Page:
The main difference between paging and segmentation is that paging is done by the computer, and segmentation requires input from the programmer. Both processes involve allocating data to be stored in a computer's memory.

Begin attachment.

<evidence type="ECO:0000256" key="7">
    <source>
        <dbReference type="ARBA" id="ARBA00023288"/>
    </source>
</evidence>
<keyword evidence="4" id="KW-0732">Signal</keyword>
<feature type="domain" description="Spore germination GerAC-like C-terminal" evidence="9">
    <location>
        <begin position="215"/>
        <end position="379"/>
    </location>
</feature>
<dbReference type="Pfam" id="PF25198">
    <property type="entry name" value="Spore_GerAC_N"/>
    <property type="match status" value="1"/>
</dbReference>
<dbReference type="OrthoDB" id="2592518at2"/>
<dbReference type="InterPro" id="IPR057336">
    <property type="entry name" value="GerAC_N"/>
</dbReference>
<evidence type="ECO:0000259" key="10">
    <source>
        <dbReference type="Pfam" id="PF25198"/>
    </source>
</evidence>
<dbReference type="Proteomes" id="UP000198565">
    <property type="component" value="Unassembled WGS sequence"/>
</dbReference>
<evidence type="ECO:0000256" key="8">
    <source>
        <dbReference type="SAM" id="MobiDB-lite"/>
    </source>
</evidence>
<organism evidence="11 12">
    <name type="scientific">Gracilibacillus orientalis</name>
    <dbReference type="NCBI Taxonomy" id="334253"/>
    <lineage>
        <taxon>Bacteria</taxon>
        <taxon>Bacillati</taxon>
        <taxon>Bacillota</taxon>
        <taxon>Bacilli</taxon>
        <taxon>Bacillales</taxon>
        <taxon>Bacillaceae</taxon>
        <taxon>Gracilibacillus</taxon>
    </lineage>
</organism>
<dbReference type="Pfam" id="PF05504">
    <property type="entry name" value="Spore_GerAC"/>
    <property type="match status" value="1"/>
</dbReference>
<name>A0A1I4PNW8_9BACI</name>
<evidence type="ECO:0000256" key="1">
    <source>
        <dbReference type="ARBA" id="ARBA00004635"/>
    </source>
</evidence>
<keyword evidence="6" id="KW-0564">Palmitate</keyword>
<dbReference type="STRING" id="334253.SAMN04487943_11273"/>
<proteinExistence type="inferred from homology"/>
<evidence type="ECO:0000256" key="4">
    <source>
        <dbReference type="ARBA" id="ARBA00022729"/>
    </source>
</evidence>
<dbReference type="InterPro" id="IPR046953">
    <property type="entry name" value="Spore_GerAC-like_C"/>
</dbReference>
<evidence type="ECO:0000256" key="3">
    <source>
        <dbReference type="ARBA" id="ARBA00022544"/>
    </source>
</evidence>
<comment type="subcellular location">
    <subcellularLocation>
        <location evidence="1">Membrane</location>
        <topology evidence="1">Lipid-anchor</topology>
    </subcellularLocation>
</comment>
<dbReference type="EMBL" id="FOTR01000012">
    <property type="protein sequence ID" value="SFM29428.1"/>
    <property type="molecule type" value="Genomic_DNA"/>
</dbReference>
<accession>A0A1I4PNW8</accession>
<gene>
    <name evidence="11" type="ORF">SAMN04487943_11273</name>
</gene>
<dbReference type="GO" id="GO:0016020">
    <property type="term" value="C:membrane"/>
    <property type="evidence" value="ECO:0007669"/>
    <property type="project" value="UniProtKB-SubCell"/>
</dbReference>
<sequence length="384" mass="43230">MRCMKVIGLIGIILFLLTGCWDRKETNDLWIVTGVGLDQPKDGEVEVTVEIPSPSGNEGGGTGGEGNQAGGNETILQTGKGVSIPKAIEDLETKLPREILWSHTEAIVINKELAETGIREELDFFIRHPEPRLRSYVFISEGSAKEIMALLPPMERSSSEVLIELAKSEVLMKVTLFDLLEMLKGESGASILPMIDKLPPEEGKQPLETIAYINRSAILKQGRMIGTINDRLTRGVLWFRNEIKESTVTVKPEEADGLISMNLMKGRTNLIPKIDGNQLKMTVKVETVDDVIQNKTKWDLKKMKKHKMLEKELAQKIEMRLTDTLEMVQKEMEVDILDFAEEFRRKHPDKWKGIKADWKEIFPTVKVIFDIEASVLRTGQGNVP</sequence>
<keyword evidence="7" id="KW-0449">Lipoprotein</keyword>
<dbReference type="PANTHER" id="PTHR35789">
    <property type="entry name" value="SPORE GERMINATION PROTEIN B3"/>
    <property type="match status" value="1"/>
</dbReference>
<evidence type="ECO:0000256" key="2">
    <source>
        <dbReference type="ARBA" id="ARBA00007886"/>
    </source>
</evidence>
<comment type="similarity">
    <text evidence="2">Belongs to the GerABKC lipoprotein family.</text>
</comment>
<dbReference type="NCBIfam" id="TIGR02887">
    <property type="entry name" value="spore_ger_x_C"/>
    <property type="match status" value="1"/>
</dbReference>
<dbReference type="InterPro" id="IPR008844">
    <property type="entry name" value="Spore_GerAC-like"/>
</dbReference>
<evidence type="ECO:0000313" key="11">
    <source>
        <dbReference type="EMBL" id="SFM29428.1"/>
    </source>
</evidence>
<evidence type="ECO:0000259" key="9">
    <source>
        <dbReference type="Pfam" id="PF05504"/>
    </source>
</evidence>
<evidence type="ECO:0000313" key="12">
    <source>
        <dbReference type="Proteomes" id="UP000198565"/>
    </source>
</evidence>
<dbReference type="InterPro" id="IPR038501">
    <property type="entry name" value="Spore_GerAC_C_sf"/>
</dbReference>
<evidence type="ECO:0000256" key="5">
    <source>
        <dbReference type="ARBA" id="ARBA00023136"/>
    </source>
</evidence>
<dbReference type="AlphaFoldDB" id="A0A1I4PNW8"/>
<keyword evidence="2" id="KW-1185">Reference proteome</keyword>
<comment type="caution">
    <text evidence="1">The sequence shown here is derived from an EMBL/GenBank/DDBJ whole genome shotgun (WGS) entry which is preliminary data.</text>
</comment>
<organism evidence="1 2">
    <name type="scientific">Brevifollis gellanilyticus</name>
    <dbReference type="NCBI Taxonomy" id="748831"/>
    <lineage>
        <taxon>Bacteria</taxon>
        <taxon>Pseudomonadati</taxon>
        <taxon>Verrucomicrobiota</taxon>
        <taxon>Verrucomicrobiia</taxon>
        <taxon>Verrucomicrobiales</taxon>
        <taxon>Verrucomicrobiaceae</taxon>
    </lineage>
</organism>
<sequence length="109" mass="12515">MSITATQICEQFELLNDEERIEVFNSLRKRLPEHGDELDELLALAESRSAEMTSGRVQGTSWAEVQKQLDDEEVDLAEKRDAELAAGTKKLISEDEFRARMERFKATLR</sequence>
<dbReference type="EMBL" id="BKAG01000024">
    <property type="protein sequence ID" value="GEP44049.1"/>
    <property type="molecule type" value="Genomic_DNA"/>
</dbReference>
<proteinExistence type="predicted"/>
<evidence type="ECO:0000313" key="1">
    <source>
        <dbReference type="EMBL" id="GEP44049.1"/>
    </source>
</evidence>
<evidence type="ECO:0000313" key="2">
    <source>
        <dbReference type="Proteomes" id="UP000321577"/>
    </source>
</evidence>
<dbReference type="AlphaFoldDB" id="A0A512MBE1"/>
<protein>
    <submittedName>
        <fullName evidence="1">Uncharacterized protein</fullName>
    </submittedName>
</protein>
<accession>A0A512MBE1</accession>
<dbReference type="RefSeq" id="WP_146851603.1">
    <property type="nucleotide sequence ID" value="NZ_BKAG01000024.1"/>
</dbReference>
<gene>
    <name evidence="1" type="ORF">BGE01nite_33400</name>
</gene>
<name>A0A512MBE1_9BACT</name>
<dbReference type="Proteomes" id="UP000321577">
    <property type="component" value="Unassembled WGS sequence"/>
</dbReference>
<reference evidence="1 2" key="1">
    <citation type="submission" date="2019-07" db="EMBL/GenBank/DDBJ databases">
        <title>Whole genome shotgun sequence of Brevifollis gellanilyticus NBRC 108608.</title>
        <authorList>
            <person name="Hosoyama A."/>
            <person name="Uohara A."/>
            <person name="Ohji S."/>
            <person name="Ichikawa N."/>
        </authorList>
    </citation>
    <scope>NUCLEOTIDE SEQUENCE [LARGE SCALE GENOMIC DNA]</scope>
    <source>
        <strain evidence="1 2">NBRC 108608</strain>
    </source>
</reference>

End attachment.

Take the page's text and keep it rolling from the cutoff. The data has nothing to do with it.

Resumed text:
When the computer stores things in pages, each page is the same size, and is able to hold the same amount of data. When a programmer allocates where the information is to be stored, the segments can be of any size. Segments may be compiled individually, but pages are all compiled at the same time. It is also possible for segments to share information, but pages cannot. When a computer operator downloads, or installs, documents or programs onto the hard drive, the operator indicates where it goes. Paging involves the computer putting unused data or parts of a program into virtual memory areas. This data can be retrieved at any time by a program requiring its use or by the operator. Data may be stored in multiple pages that are not in any special order and not affect the performance of the program. Using multiple segments is not a good idea; it will cause performance issues while the program manager works harder to run the program. Both paging and segmentation require indexing of all data stored for it to be accessible.